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A gold rush is a new discovery of gold —sometimes accompanied by other precious metals and rare earth minerals —that brings an onrush of miners seeking their fortune. Major gold rushes took place in the 19th century in Australia, New Zealand, Brazil, Canada, South Africa and the United States, while smaller gold rushes took place elsewhere.
The wealth that resulted was distributed widely because of reduced migration costs and low barriers to entry. While gold mining itself was unprofitable for most diggers and mine owners, some people made large fortunes, and the merchants and transportation facilities made large profits. The resulting increase in the world's gold supply stimulated global trade and investment. Historians have written extensively about the migration, trade, colonization and environmental history associated with gold rushes.
Gold rushes were typically marked by a general buoyant feeling of a "free for all" in income mobility, in which any single individual might become abundantly wealthy almost instantly, as expressed in the California Dream. Gold rushes helped spur a huge immigration that often led to permanent settlement of new regions. Activities propelled by gold rushes define significant aspects of the culture of the Australian and North American frontiers.
At a time when the world's money supply was based on gold , the newly mined gold provided economic stimulus far beyond the gold fields. Gold rushes extend as far back to the Roman Empire , whose gold mining was described by Diodorus Siculus and Pliny the Elder , and probably further back to Ancient Egypt.
Within each mining rush there is typically a transition through progressively higher capital expenditures, larger organizations, and more specialized knowledge. They may also progress from high-unit value to lower unit value minerals from gold to silver to base metals.
A rush typically begins with the discovery of placer gold made by an individual. At first the gold may be washed from the sand and gravel by individual miners with little training, using a gold pan or similar simple instrument.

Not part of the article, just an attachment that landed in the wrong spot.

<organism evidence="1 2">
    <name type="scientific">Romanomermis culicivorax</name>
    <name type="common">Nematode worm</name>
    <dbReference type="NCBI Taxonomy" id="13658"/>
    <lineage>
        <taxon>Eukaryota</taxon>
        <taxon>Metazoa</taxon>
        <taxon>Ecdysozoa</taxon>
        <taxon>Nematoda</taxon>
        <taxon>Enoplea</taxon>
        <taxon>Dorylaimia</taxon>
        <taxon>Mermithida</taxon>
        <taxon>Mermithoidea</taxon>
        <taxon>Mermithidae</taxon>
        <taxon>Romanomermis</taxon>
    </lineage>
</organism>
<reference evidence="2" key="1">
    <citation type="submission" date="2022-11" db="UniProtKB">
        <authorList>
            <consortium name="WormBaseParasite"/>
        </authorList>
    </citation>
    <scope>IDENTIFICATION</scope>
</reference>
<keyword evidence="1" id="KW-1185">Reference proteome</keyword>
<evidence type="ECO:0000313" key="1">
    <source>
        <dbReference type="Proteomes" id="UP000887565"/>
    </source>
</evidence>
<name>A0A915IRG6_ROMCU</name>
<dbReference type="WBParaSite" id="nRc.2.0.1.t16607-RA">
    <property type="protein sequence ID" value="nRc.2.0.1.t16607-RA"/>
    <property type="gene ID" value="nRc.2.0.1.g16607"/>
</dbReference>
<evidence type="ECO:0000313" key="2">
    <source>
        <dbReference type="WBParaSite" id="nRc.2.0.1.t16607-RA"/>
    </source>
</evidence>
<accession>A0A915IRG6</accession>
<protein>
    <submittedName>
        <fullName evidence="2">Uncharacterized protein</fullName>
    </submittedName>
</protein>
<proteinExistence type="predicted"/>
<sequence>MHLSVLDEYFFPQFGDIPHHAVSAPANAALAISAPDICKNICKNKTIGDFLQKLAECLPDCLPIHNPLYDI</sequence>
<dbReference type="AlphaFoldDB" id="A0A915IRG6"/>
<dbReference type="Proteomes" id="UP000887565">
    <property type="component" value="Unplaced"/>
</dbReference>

Once it is clear that the volume of gold-bearing sediment is larger than a few cubic metres, the placer miners will build rockers or sluice boxes, with which a small group can wash gold from the sediment many times faster than using gold pans. Winning the gold in this manner requires almost no capital investment, only a simple pan or equipment that may be built on the spot, and only simple organisation.
The low investment, the high value per unit weight of gold, and the ability of gold dust and gold nuggets to serve as a medium of exchange, allow placer gold rushes to occur even in remote locations. After the sluice-box stage, placer mining may become increasingly large scale, requiring larger organisations and higher capital expenditures.
Small claims owned and mined by individuals may need to be merged into larger tracts. Difficult-to-reach placer deposits may be mined by tunnels. Water may be diverted by dams and canals to placer mine active river beds or to deliver water needed to wash dry placers. The more advanced techniques of ground sluicing , hydraulic mining and dredging may be used.
Typically the heyday of a placer gold rush would last only a few years. The free gold supply in stream beds would become depleted somewhat quickly, and the initial phase would be followed by prospecting for veins of lode gold that were the original source of the placer gold. Hard rock mining, like placer mining, may evolve from low capital investment and simple technology to progressively higher capital and technology. The surface outcrop of a gold-bearing vein may be oxidized, so that the gold occurs as native gold, and the ore needs only to be crushed and washed free milling ore.
The first miners may at first build a simple arrastra to crush their ore; later, they may build stamp mills to crush ore more quickly. As the miners dig down, they may find that the deeper part of vein contains gold locked in sulfide or telluride minerals , which will require smelting.